I attributed this to age, and a heavy workload, and lots of travel that was affecting my circadian rhythms, and other extraneous factors. But then I started wondering whether there were things I was doing that might be influencing my sleep patterns, too, and whether I could in fact take steps to avoid the unsatisfying crappy sleep nights. I’d known for some time that too much coffee consumption during the day left me feeling jittery, and that the price of having a rich cup of coffee after dinner was staying up much later than normal. Extrapolating from that evidence, I decided to practice a little self-science, and experiment with my caffeine intake to see whether establishing an earlier coffee cut-off would help me to get a more restful night’s sleep.
It wasn’t easy, because I’ve long enjoyed a cup of coffee after lunch and another one around 3 p.m., to keep me sharp during the afternoon. Old habits die hard — but sometimes you’ve got to drive a stake through them, anyway. So I started to consciously stop drinking coffee at about 2 p.m., and start drinking water at that point instead. I missed the mid-afternoon steaming cup of joe, but that simple change had an immediate, positive impact on the soundness of my sleep, and particularly on my ability to fall back asleep, which was the problem that was bothering me the most. Now I’ve backed off the deadline even farther, to 1 p.m., just to be on the safe side.
I definitely like my coffee, and I can’t imagine doing without my morning intake, but if the choice is between coffee and good sleep, coffee’s going to lose 10 times out of 10.
President Trump’s promised wall along the border between the United States and Mexico was part of the wrangling between Republicans and Democrats that led to a brief government shutdown over the weekend.
Surprisingly, some Democrats who had long opposed the wall signaled that they were willing to drop their opposition if Republicans would make concessions to give “Dreamers” — immigrants who were brought illegally to the United States when they were children — additional legal protections. And, in negotiations with the President to try to avoid the shutdown, Senate Democratic Leader Charles Schumer evidently offered to agree to more than the $1.6 billion in funding for the wall that Trump has requested. More recently, Democratic Senators are saying that Schumer has withdrawn that offer and it is “off the table” because it was intended solely as a last-ditch effort to avoid the shutdown.
And, as the politicians wrangle, prototypes of different models of the wall apparently are being tested to determine whether they really would deter illegal border crossings. According to a report by the Associated Press, eight models of the wall have been constructed in San Diego, and U.S. military special forces and U.S. Customs and Border units spent weeks trying to breach and scale the models. The models are made of different materials, including steel and concrete composites, and are as much as 30 feet in height. According to the reports, the designs did have some success in repelling the military forces, which include members trained in trying to climb high walls.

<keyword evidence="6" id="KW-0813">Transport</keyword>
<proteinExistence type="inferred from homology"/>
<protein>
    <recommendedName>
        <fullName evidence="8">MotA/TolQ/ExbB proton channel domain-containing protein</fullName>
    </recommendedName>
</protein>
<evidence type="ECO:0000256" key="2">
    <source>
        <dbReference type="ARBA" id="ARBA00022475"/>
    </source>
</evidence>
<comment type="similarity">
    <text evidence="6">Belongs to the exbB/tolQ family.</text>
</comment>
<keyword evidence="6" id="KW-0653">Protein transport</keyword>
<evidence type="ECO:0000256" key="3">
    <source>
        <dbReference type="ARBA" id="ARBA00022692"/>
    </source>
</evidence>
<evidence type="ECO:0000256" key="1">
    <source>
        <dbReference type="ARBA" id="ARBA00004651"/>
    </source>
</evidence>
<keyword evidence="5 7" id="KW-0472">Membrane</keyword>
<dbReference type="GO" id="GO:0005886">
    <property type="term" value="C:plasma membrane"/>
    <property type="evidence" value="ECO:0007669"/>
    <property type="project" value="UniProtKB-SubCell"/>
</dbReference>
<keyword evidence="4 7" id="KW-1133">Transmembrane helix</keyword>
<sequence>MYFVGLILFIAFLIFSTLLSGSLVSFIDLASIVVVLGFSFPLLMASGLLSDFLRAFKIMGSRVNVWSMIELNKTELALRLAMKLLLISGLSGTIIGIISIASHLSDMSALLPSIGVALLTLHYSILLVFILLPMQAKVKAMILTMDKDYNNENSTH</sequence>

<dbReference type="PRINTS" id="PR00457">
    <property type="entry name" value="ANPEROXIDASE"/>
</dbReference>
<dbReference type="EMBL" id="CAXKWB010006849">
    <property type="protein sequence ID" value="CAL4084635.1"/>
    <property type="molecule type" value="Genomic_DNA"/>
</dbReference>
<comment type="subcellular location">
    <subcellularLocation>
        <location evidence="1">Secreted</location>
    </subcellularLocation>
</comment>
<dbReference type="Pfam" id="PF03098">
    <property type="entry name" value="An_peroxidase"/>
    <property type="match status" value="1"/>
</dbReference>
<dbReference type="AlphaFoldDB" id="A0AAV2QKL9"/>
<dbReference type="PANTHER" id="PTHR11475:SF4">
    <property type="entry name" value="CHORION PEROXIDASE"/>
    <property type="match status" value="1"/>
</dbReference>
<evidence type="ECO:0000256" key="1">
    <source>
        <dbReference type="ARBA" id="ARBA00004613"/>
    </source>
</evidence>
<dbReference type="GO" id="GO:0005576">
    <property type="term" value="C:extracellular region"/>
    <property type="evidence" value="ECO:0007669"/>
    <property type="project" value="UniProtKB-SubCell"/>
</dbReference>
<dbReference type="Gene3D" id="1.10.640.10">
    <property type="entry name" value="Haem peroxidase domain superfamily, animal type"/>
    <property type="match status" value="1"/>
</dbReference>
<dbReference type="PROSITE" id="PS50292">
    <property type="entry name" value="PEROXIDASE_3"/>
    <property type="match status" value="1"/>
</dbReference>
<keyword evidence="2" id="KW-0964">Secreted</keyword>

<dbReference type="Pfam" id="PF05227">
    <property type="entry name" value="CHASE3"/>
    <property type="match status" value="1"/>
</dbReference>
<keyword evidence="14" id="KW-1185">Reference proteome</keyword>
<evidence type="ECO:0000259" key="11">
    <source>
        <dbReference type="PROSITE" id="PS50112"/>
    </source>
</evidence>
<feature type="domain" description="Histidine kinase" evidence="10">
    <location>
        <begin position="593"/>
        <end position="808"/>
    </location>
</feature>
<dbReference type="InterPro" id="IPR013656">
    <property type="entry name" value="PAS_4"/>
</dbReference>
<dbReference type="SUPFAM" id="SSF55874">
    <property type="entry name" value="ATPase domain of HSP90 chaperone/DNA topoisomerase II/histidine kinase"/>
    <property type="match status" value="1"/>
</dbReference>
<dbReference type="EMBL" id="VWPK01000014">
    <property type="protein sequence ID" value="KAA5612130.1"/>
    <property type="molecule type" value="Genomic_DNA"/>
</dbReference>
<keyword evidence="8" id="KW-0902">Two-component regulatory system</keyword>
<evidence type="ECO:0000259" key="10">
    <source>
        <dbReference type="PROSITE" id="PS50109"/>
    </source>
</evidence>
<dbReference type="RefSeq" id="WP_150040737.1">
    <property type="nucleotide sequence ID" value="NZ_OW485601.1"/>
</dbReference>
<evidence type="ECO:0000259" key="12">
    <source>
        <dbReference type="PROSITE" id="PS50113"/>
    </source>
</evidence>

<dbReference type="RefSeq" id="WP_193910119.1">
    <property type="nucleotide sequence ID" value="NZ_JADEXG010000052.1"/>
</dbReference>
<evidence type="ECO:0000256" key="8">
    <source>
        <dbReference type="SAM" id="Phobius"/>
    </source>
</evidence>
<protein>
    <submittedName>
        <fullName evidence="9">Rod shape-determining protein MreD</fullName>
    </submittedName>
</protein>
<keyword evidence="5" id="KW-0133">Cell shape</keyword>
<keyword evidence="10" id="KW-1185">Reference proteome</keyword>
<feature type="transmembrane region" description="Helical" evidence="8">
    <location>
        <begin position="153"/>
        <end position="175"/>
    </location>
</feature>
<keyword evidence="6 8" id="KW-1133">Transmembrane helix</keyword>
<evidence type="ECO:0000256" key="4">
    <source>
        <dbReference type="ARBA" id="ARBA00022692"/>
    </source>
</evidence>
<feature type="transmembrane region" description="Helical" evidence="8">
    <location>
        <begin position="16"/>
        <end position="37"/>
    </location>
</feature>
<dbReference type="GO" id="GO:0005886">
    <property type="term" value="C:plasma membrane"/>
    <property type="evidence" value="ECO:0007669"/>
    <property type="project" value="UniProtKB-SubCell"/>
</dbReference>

Political positions are fluid, but it would seem to be difficult to take the position that a wall is wrong on principle after you’ve agreed to support it, and even throw more than a billion dollars at its construction, in exchange for other concessions. And if the reports on the testing are accurate, that would remove one argument that often is made against Trump’s wall proposal — namely, that a wall would be ineffective because illegal immigrants would be able to climb or otherwise breach it. Of course, even if the ethical and functional objections to the wall are set aside, there would remain other grounds for opposition, including enormous cost, the impracticality of a wall in rugged mountainous regions, and the aesthetics of a wall in certain scenic areas — but the signs indicate that Donald Trump’s wall may be moving closer to reality.
The other day the Jersey Girl and I were driving to lunch in her car when I noticed a folded paper object on the dashboard. Made by one of her kids, it was something you might remember from childhood. You insert your thumbs and index fingers into slots, open and close them based on the colors or numbers or other indicators written on the outside, and then lift up one of the interior folds to deliver a secret message found underneath — at least one of which typically made reference to “cooties.”
“Hey, you’ve got a cootie catcher!” I remarked. The JG looked puzzled, shrugged, and responded, “I don’t think that’s what they call it.”
What, no concept of “cooties” in American childhood anymore? No more mindless running around, laughing and trying to dodge and avoid the kid who had “cooties” and, with a simple tag, could pass them on to you? No discussions among young boys about girls having “cooties”? No generalized lack of understanding of what “cooties” were supposed to be, or why they had that name, but just a fervent belief that you didn’t want to have them, whatever the heck they were? Is “cooties” one of those stupid but fun childhood things that has hit the cutting room floor in the modern, ultra-sensitive, PC world?
Then I stumbled across an article that sought to bring some real analysis to bear on the “cooties” issue. The Smithsonian applied scientific rigor to the concept of “cooties,” and take a careful look at a key question: if “cooties” were real, what actual disease would they be? After looking at the key attributes of “cooties” — being instant communicable through physical contact, common, and highly contagious, but with no outward signs of debilitating disease — and eliminating candidates like pinkeye, plague, and leprosy, The Smithsonian concluded that meningitis came closest.
And notably, The Smithsonian also concluded that the concept of “cooties” among children has some value, because it gives kids “a decent, albeit rudimentary, approximation for how disease functions” and allows them “to learn about infectious disease in a semi-sanitary, innocuous manner.” So, “cooties” is a good thing? There’s a first time for everything.